I remember the feeling of her hands on me as she told me I was amazing and that I was okay and that I was going to do amazing things and that I shouldn’t give up or stop now. I remember her saying she did and always would believe in me. I remember believing in myself.

I remember pulling her into my arms and holding her and feeling safe and loved for the first time in weeks.

I remember waking up alone but feeling okay because I know she is somewhere quietly believing in me.

I do not feel safe or happy when I am touched or hugged by my family members but I felt so content and safe in her arms. I know those arms weren't real but this memory of her that I have constructed is enough to keep me going because I know that pieces of her are real.

With my world slowly crashing down around me, my world truly coming to a slow-motion end I needed to hear her voice comforting me but I couldn’t ask her because she does not understand what she means to me. Apparently her deep belief in me and confidence in my abilities managed seep into my subconscious enough that when I needed her she still came to me even though I couldn’t ask her.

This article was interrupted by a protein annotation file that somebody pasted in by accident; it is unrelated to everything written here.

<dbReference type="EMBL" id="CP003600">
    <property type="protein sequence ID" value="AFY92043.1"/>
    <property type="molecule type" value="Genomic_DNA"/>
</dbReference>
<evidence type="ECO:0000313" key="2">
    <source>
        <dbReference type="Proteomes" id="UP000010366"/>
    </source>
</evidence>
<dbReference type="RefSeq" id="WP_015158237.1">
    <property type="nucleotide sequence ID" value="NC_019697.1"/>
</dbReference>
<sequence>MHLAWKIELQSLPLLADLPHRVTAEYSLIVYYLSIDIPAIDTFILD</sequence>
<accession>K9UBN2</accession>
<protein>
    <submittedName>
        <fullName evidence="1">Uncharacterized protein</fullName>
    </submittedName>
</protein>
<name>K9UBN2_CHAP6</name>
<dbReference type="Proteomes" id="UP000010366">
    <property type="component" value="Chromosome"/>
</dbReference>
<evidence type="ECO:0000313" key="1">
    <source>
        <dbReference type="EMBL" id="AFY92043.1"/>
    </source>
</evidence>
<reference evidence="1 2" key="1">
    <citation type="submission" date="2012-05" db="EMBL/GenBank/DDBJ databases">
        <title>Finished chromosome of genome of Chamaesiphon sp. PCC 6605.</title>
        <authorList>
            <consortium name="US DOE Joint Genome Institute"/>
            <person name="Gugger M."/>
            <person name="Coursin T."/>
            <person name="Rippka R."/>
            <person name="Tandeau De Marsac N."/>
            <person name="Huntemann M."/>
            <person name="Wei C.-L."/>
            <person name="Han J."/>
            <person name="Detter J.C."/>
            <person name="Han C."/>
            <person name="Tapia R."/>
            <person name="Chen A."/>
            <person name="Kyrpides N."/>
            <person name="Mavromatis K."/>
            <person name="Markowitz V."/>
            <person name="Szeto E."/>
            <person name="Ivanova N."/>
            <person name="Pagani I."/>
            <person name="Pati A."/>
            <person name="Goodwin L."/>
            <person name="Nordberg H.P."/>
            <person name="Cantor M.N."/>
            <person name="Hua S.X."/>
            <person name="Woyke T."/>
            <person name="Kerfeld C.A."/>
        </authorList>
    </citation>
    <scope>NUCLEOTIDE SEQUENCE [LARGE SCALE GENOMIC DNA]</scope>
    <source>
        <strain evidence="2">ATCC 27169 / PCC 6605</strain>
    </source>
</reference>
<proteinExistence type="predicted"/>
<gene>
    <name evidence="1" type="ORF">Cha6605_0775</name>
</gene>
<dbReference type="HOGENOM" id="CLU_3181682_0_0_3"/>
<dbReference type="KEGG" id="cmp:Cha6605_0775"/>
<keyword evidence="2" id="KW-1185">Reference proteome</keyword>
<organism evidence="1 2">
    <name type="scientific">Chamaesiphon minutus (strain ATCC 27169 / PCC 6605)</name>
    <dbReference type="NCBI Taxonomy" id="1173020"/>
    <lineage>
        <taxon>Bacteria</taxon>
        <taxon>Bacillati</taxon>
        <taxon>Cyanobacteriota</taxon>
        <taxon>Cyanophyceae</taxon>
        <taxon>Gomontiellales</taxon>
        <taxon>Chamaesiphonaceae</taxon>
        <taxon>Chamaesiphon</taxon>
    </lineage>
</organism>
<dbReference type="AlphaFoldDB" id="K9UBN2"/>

I know that the memory of this dream is going to fade and it almost physically hurts to think about losing this moment but I’m so grateful I even got to have it if only in my dreams.

Friday, February 5, 2010

The Dots

 Redux. I know I did a post a while back about "The Dots" but I just thought I'd throw a new one out there.

It's been awhile since I dragged this theory out but I think everyone can use a reminder now and again.

There is a school of painting known as pointilism. The idea is that you can create a huge picture using tiny, individual dots of paint. The most famous of these paintings is "A Sunday Afternoon on the Island of La Grande Jatte". Everyone knows it but few people realize that there is not a single brush stroke in the painting. The whole 6ft x 10ft canvass is nothing but a field of tiny dots. It's an amazing thing to see.

What if the whole of existence was a blank canvass full of empty dots, each of these blank dots representing an interaction, action, feeling, or thought? As we live our lives we slowly fill the canvass and create our own picture. Subtle changes in the colors and tones of the dots can change the picture from a Van Gogh to a Bosch.
What if each of us lived our lives trying to make each dot as beautiful as possible?